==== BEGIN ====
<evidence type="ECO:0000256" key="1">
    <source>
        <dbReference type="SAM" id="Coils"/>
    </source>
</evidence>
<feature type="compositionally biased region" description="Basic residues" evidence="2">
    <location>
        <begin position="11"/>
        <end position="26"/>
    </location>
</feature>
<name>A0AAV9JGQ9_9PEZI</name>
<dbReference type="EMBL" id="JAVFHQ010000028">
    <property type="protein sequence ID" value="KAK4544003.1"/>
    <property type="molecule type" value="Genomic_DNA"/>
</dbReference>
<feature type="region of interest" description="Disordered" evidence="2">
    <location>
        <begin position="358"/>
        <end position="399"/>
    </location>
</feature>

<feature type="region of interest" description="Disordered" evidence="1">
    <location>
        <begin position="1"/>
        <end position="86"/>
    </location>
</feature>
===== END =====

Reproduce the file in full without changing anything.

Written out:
<evidence type="ECO:0000256" key="1">
    <source>
        <dbReference type="SAM" id="Coils"/>
    </source>
</evidence>
<feature type="compositionally biased region" description="Basic residues" evidence="2">
    <location>
        <begin position="11"/>
        <end position="26"/>
    </location>
</feature>
<name>A0AAV9JGQ9_9PEZI</name>
<dbReference type="EMBL" id="JAVFHQ010000028">
    <property type="protein sequence ID" value="KAK4544003.1"/>
    <property type="molecule type" value="Genomic_DNA"/>
</dbReference>
<feature type="region of interest" description="Disordered" evidence="2">
    <location>
        <begin position="358"/>
        <end position="399"/>
    </location>
</feature>

<feature type="region of interest" description="Disordered" evidence="1">
    <location>
        <begin position="1"/>
        <end position="86"/>
    </location>
</feature>